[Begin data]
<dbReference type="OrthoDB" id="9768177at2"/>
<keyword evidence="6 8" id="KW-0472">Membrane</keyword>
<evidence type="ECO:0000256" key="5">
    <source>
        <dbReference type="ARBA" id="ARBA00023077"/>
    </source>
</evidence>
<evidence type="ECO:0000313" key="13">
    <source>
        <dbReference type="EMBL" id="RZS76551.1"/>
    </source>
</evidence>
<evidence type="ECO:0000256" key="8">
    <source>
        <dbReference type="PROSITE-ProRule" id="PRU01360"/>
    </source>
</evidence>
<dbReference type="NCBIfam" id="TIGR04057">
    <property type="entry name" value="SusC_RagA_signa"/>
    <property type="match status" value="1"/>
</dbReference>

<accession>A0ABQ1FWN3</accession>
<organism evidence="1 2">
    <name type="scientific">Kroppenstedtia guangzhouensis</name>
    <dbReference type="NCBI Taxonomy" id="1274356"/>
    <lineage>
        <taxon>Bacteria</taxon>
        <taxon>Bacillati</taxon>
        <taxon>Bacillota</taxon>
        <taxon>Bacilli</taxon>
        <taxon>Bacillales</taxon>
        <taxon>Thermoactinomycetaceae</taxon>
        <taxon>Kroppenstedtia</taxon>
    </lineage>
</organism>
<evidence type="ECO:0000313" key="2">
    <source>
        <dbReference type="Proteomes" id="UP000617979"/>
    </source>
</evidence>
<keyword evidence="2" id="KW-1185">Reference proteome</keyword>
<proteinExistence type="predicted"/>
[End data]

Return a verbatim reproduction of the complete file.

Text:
<dbReference type="OrthoDB" id="9768177at2"/>
<keyword evidence="6 8" id="KW-0472">Membrane</keyword>
<evidence type="ECO:0000256" key="5">
    <source>
        <dbReference type="ARBA" id="ARBA00023077"/>
    </source>
</evidence>
<evidence type="ECO:0000313" key="13">
    <source>
        <dbReference type="EMBL" id="RZS76551.1"/>
    </source>
</evidence>
<evidence type="ECO:0000256" key="8">
    <source>
        <dbReference type="PROSITE-ProRule" id="PRU01360"/>
    </source>
</evidence>
<dbReference type="NCBIfam" id="TIGR04057">
    <property type="entry name" value="SusC_RagA_signa"/>
    <property type="match status" value="1"/>
</dbReference>

<accession>A0ABQ1FWN3</accession>
<organism evidence="1 2">
    <name type="scientific">Kroppenstedtia guangzhouensis</name>
    <dbReference type="NCBI Taxonomy" id="1274356"/>
    <lineage>
        <taxon>Bacteria</taxon>
        <taxon>Bacillati</taxon>
        <taxon>Bacillota</taxon>
        <taxon>Bacilli</taxon>
        <taxon>Bacillales</taxon>
        <taxon>Thermoactinomycetaceae</taxon>
        <taxon>Kroppenstedtia</taxon>
    </lineage>
</organism>
<evidence type="ECO:0000313" key="2">
    <source>
        <dbReference type="Proteomes" id="UP000617979"/>
    </source>
</evidence>
<keyword evidence="2" id="KW-1185">Reference proteome</keyword>
<proteinExistence type="predicted"/>